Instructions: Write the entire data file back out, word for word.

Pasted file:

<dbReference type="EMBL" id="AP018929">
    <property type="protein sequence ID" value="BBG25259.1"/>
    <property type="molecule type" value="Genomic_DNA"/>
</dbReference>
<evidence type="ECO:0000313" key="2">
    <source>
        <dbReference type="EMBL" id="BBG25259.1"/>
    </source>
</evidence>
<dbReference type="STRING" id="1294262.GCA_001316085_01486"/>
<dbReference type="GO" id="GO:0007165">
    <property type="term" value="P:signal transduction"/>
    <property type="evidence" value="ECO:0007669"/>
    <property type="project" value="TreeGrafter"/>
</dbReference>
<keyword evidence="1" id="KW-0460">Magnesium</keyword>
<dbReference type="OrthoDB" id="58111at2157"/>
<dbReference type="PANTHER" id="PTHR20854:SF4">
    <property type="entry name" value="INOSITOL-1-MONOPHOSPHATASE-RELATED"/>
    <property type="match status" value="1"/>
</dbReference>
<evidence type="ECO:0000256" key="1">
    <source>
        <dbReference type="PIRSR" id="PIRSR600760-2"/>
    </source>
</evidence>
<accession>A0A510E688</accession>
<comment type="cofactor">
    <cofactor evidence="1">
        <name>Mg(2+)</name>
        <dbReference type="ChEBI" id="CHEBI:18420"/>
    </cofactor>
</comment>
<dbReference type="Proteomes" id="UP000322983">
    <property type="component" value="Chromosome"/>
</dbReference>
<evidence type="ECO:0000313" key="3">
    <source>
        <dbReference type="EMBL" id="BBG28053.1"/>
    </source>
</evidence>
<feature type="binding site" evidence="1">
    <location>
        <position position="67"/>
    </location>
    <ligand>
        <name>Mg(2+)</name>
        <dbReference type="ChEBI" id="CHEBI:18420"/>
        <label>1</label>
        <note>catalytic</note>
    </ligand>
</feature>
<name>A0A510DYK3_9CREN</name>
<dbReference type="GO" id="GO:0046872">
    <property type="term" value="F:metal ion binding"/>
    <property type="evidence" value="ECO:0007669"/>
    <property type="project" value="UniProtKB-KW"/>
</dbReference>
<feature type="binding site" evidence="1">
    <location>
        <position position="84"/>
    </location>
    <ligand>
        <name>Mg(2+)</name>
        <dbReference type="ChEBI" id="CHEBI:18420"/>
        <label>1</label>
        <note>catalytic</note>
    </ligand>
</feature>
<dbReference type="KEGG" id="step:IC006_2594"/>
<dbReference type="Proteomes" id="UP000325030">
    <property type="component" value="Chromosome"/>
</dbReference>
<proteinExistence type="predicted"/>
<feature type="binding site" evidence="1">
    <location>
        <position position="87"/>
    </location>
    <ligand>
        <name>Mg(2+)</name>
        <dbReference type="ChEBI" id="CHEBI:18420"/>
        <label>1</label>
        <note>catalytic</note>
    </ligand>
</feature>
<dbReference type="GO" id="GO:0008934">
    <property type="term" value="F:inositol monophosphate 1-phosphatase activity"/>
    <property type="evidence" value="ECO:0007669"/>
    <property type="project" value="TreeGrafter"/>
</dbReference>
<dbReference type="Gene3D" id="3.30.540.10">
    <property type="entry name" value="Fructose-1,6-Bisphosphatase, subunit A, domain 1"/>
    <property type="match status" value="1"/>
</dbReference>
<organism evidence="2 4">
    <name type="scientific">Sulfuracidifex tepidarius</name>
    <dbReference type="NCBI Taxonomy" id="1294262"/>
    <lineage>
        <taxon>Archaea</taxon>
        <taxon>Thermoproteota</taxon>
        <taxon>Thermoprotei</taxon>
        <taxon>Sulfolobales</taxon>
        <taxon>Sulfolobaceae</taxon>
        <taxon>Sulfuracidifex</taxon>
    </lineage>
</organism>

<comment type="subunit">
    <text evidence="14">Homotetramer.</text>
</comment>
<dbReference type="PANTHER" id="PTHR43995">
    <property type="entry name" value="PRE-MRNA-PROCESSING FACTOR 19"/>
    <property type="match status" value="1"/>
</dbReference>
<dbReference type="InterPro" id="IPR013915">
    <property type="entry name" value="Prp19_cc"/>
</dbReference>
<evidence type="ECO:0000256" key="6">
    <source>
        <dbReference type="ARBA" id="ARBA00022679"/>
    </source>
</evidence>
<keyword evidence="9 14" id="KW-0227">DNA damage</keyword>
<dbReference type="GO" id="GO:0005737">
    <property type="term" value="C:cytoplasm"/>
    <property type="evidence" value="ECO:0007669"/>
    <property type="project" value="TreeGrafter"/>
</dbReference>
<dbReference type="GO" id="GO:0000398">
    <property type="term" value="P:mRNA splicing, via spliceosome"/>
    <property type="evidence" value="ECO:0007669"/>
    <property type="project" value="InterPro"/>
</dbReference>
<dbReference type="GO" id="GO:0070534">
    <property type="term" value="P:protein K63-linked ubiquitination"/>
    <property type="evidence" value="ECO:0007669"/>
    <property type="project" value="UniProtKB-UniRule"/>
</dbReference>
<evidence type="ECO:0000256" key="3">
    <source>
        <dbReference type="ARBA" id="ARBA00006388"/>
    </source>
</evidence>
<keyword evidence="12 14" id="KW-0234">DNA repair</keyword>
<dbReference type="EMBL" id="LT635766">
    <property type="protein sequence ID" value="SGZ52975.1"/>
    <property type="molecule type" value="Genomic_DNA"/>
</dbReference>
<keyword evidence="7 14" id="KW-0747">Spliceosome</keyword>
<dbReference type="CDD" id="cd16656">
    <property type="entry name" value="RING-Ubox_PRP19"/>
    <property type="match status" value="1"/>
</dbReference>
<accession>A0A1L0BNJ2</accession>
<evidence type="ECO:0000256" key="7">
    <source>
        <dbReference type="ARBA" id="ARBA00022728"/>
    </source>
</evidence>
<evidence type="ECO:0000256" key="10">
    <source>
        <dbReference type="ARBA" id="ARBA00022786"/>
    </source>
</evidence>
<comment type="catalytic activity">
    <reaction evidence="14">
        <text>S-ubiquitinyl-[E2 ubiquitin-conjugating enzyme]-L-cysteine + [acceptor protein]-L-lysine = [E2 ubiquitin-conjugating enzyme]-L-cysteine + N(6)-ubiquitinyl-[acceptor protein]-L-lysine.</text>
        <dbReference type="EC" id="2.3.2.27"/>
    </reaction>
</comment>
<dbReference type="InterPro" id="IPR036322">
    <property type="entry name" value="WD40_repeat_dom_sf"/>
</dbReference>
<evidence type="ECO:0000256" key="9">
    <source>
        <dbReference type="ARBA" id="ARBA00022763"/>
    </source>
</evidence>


<dbReference type="EMBL" id="AP018929">
    <property type="protein sequence ID" value="BBG25259.1"/>
    <property type="molecule type" value="Genomic_DNA"/>
</dbReference>
<evidence type="ECO:0000313" key="2">
    <source>
        <dbReference type="EMBL" id="BBG25259.1"/>
    </source>
</evidence>
<dbReference type="STRING" id="1294262.GCA_001316085_01486"/>
<dbReference type="GO" id="GO:0007165">
    <property type="term" value="P:signal transduction"/>
    <property type="evidence" value="ECO:0007669"/>
    <property type="project" value="TreeGrafter"/>
</dbReference>
<keyword evidence="1" id="KW-0460">Magnesium</keyword>
<dbReference type="OrthoDB" id="58111at2157"/>
<dbReference type="PANTHER" id="PTHR20854:SF4">
    <property type="entry name" value="INOSITOL-1-MONOPHOSPHATASE-RELATED"/>
    <property type="match status" value="1"/>
</dbReference>
<evidence type="ECO:0000256" key="1">
    <source>
        <dbReference type="PIRSR" id="PIRSR600760-2"/>
    </source>
</evidence>
<accession>A0A510E688</accession>
<comment type="cofactor">
    <cofactor evidence="1">
        <name>Mg(2+)</name>
        <dbReference type="ChEBI" id="CHEBI:18420"/>
    </cofactor>
</comment>
<dbReference type="Proteomes" id="UP000322983">
    <property type="component" value="Chromosome"/>
</dbReference>
<evidence type="ECO:0000313" key="3">
    <source>
        <dbReference type="EMBL" id="BBG28053.1"/>
    </source>
</evidence>
<feature type="binding site" evidence="1">
    <location>
        <position position="67"/>
    </location>
    <ligand>
        <name>Mg(2+)</name>
        <dbReference type="ChEBI" id="CHEBI:18420"/>
        <label>1</label>
        <note>catalytic</note>
    </ligand>
</feature>
<name>A0A510DYK3_9CREN</name>
<dbReference type="GO" id="GO:0046872">
    <property type="term" value="F:metal ion binding"/>
    <property type="evidence" value="ECO:0007669"/>
    <property type="project" value="UniProtKB-KW"/>
</dbReference>
<feature type="binding site" evidence="1">
    <location>
        <position position="84"/>
    </location>
    <ligand>
        <name>Mg(2+)</name>
        <dbReference type="ChEBI" id="CHEBI:18420"/>
        <label>1</label>
        <note>catalytic</note>
    </ligand>
</feature>
<dbReference type="KEGG" id="step:IC006_2594"/>
<dbReference type="Proteomes" id="UP000325030">
    <property type="component" value="Chromosome"/>
</dbReference>
<proteinExistence type="predicted"/>
<feature type="binding site" evidence="1">
    <location>
        <position position="87"/>
    </location>
    <ligand>
        <name>Mg(2+)</name>
        <dbReference type="ChEBI" id="CHEBI:18420"/>
        <label>1</label>
        <note>catalytic</note>
    </ligand>
</feature>
<dbReference type="GO" id="GO:0008934">
    <property type="term" value="F:inositol monophosphate 1-phosphatase activity"/>
    <property type="evidence" value="ECO:0007669"/>
    <property type="project" value="TreeGrafter"/>
</dbReference>
<dbReference type="Gene3D" id="3.30.540.10">
    <property type="entry name" value="Fructose-1,6-Bisphosphatase, subunit A, domain 1"/>
    <property type="match status" value="1"/>
</dbReference>
<organism evidence="2 4">
    <name type="scientific">Sulfuracidifex tepidarius</name>
    <dbReference type="NCBI Taxonomy" id="1294262"/>
    <lineage>
        <taxon>Archaea</taxon>
        <taxon>Thermoproteota</taxon>
        <taxon>Thermoprotei</taxon>
        <taxon>Sulfolobales</taxon>
        <taxon>Sulfolobaceae</taxon>
        <taxon>Sulfuracidifex</taxon>
    </lineage>
</organism>

<comment type="subunit">
    <text evidence="14">Homotetramer.</text>
</comment>
<dbReference type="PANTHER" id="PTHR43995">
    <property type="entry name" value="PRE-MRNA-PROCESSING FACTOR 19"/>
    <property type="match status" value="1"/>
</dbReference>
<dbReference type="InterPro" id="IPR013915">
    <property type="entry name" value="Prp19_cc"/>
</dbReference>
<evidence type="ECO:0000256" key="6">
    <source>
        <dbReference type="ARBA" id="ARBA00022679"/>
    </source>
</evidence>
<keyword evidence="9 14" id="KW-0227">DNA damage</keyword>
<dbReference type="GO" id="GO:0005737">
    <property type="term" value="C:cytoplasm"/>
    <property type="evidence" value="ECO:0007669"/>
    <property type="project" value="TreeGrafter"/>
</dbReference>
<dbReference type="GO" id="GO:0000398">
    <property type="term" value="P:mRNA splicing, via spliceosome"/>
    <property type="evidence" value="ECO:0007669"/>
    <property type="project" value="InterPro"/>
</dbReference>
<dbReference type="GO" id="GO:0070534">
    <property type="term" value="P:protein K63-linked ubiquitination"/>
    <property type="evidence" value="ECO:0007669"/>
    <property type="project" value="UniProtKB-UniRule"/>
</dbReference>
<evidence type="ECO:0000256" key="3">
    <source>
        <dbReference type="ARBA" id="ARBA00006388"/>
    </source>
</evidence>
<keyword evidence="12 14" id="KW-0234">DNA repair</keyword>
<dbReference type="EMBL" id="LT635766">
    <property type="protein sequence ID" value="SGZ52975.1"/>
    <property type="molecule type" value="Genomic_DNA"/>
</dbReference>
<keyword evidence="7 14" id="KW-0747">Spliceosome</keyword>
<dbReference type="CDD" id="cd16656">
    <property type="entry name" value="RING-Ubox_PRP19"/>
    <property type="match status" value="1"/>
</dbReference>
<accession>A0A1L0BNJ2</accession>
<evidence type="ECO:0000256" key="7">
    <source>
        <dbReference type="ARBA" id="ARBA00022728"/>
    </source>
</evidence>
<evidence type="ECO:0000256" key="10">
    <source>
        <dbReference type="ARBA" id="ARBA00022786"/>
    </source>
</evidence>
<comment type="catalytic activity">
    <reaction evidence="14">
        <text>S-ubiquitinyl-[E2 ubiquitin-conjugating enzyme]-L-cysteine + [acceptor protein]-L-lysine = [E2 ubiquitin-conjugating enzyme]-L-cysteine + N(6)-ubiquitinyl-[acceptor protein]-L-lysine.</text>
        <dbReference type="EC" id="2.3.2.27"/>
    </reaction>
</comment>
<dbReference type="InterPro" id="IPR036322">
    <property type="entry name" value="WD40_repeat_dom_sf"/>
</dbReference>
<evidence type="ECO:0000256" key="9">
    <source>
        <dbReference type="ARBA" id="ARBA00022763"/>
    </source>
</evidence>